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Virus-Hit California Girds for ‘Long and Difficult’ Fire Season

Aug. 18, 2020, 1:58 PM

Utilities across California came under criticism last year as millions were plunged into darkness during planned outages to prevent wildfires.

Now comes the 2020 wildfire season, which brings higher fire risk and the added complication of a worldwide pandemic.

A heat wave that began over the weekend also led to rolling blackouts and prompted an investigation by the state. PG&E Corp., the state’s largest utility, has been able to order only a fraction of the portable generators it may need for medical customers reliant on power because of supply chain backlogs related to the coronavirus.

Other utilities, like Sempra Energy’s San Diego Gas & Electric, are planning for drive-thru support centers to avoid people congregating. So-called Go Bags with packaged food and pocket phone charges will be part of the response, along with outside shelter services.

Also in the plan is making sure there’s enough power for pop-up testing sites for Covid-19, the disease caused by the virus, and vaccine development facilities.

“We are likely in store for a long and difficult fire season,” California Public Utility Commission (CPUC) President Marybel Batjer said during one of three hearings last week on planned power shutoffs. “These implications are not merely questions of inconvenience. The impacts on people’s lives and the stakes can not be overstated.”

The state’s investor-owned electric utilities are generally protected from liability due to outages—but in the case of power shutdowns, they could face lawsuits and sanctions from the CPUC for not fulfilling obligations related to the shutoffs. A show-cause proceeding on whether PG&E should be sanctioned for planned outages in 2019 is still underway.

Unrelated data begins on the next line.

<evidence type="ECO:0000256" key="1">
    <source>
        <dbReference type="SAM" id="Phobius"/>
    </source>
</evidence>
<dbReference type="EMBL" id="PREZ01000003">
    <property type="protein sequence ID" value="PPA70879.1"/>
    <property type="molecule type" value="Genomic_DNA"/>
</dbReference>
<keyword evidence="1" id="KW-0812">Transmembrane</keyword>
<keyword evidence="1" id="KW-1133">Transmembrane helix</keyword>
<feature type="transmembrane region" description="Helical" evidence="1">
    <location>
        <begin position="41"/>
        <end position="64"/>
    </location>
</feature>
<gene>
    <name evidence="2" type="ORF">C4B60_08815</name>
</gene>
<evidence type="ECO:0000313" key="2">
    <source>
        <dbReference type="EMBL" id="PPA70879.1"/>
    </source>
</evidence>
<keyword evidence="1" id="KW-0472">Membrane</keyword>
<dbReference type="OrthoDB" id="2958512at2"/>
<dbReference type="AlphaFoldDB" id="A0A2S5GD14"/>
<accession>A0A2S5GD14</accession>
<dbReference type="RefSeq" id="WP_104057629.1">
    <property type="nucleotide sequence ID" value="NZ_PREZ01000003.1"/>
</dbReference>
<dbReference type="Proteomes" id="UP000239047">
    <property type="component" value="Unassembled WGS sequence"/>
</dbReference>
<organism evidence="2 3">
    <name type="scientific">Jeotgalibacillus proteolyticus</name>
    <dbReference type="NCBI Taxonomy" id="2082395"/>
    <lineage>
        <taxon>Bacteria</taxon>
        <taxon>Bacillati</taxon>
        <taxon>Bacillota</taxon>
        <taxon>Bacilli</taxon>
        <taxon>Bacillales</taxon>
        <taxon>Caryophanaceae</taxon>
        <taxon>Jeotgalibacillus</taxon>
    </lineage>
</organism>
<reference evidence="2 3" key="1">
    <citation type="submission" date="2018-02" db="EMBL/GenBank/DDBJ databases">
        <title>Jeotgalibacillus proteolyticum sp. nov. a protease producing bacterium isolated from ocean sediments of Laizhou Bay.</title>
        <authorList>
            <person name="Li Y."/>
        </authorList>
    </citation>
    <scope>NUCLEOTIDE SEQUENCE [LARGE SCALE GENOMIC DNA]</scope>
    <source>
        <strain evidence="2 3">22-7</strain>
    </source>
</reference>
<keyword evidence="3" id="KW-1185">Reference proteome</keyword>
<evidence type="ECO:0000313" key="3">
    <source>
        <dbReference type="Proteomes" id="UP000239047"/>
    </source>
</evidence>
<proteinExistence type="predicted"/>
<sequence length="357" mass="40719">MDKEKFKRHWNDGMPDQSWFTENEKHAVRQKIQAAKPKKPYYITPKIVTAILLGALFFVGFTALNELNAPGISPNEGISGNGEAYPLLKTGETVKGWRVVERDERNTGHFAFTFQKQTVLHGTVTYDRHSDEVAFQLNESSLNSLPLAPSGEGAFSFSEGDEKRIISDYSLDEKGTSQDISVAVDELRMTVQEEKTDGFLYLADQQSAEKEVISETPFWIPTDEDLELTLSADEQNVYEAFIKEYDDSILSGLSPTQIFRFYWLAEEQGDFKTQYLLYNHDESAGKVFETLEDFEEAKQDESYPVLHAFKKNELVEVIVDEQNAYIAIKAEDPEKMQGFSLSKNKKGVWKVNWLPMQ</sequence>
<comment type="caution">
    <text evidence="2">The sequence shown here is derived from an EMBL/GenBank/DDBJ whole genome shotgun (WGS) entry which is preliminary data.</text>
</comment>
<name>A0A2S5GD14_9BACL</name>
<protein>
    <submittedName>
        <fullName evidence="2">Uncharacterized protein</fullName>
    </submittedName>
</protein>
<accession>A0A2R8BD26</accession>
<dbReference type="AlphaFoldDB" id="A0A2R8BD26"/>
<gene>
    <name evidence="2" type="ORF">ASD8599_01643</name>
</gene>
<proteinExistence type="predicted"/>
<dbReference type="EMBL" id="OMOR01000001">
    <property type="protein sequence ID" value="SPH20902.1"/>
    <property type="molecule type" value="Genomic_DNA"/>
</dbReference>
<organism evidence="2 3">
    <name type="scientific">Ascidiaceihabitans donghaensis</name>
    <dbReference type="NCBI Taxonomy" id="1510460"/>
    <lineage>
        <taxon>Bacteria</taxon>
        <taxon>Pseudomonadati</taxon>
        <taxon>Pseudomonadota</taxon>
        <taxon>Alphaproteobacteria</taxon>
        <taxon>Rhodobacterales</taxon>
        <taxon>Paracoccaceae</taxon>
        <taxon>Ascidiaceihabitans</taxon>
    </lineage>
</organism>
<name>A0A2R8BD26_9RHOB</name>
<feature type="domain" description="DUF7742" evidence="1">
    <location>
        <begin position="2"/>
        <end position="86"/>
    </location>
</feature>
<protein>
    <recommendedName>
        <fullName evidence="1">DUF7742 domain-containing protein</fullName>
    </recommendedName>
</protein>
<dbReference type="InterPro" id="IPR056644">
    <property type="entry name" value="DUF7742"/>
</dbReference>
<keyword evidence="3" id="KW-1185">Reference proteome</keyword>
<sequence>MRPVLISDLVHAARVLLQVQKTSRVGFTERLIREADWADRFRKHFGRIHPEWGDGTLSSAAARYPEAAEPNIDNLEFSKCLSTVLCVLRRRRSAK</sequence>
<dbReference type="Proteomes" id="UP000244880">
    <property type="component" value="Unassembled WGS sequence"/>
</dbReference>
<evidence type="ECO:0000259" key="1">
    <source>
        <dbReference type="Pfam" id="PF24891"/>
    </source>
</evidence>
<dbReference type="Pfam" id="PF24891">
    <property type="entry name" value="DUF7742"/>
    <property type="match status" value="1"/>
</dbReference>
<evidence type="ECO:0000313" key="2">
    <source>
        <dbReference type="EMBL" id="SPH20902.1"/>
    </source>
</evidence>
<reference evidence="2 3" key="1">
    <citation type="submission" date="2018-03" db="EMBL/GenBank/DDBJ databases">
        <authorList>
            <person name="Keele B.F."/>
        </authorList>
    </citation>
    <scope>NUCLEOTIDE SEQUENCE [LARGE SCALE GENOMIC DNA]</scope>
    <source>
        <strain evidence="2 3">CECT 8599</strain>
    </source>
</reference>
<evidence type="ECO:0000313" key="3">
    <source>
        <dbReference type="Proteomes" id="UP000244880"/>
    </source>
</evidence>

Worse Fires, Highest Cases

During utilities’ so-called public safety power shutoffs during last year’s fire season, homes, businesses, schools, and even traffic lights and cell towers were left without power.

That was during a relatively calm year when 7,860 fires burned roughly 260,000 acres.

This year so far, more than 5,800 fires have scorched nearly 205,000 acres—with the most dangerous part of the season yet to come, according to the state Department of Forestry and Fire Protection, known as CalFire.

Drought-like conditions, higher temperatures, thunderstorms, and high winds are forecast for southern and parts of northern California, presenting above-normal risk in October and November. The state also has the nation’s highest number of positive Covid-19 tests: more than 620,000 as of Monday.

“This is a pandemic that is not going away soon,” Batjer said, calling the power shutdowns a last resort.

Commissioners and fire and emergency responders peppered PG&E, San Diego Gas & Electric, and Edison International’s Southern California Edison with questions in separate hearings last week, focusing on how the utilities planned to reduce the scope and duration of the outages, as well as how they would provide support to affected communities in ways that don’t exacerbate the coronavirus pandemic.